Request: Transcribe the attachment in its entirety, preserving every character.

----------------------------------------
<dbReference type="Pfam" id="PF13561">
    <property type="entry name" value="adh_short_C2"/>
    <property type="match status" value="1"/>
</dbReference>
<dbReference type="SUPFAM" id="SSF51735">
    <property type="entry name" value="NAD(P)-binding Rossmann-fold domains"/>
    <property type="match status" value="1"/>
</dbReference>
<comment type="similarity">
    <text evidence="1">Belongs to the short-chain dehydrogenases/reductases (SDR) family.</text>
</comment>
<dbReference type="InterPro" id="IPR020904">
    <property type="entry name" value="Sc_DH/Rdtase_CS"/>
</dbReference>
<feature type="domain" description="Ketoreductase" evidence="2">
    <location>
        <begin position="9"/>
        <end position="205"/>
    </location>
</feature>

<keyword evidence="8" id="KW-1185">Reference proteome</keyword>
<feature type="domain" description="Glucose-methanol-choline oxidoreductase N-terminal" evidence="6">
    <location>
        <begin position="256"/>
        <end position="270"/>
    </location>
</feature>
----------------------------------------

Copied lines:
<dbReference type="Pfam" id="PF13561">
    <property type="entry name" value="adh_short_C2"/>
    <property type="match status" value="1"/>
</dbReference>
<dbReference type="SUPFAM" id="SSF51735">
    <property type="entry name" value="NAD(P)-binding Rossmann-fold domains"/>
    <property type="match status" value="1"/>
</dbReference>
<comment type="similarity">
    <text evidence="1">Belongs to the short-chain dehydrogenases/reductases (SDR) family.</text>
</comment>
<dbReference type="InterPro" id="IPR020904">
    <property type="entry name" value="Sc_DH/Rdtase_CS"/>
</dbReference>
<feature type="domain" description="Ketoreductase" evidence="2">
    <location>
        <begin position="9"/>
        <end position="205"/>
    </location>
</feature>

<keyword evidence="8" id="KW-1185">Reference proteome</keyword>
<feature type="domain" description="Glucose-methanol-choline oxidoreductase N-terminal" evidence="6">
    <location>
        <begin position="256"/>
        <end position="270"/>
    </location>
</feature>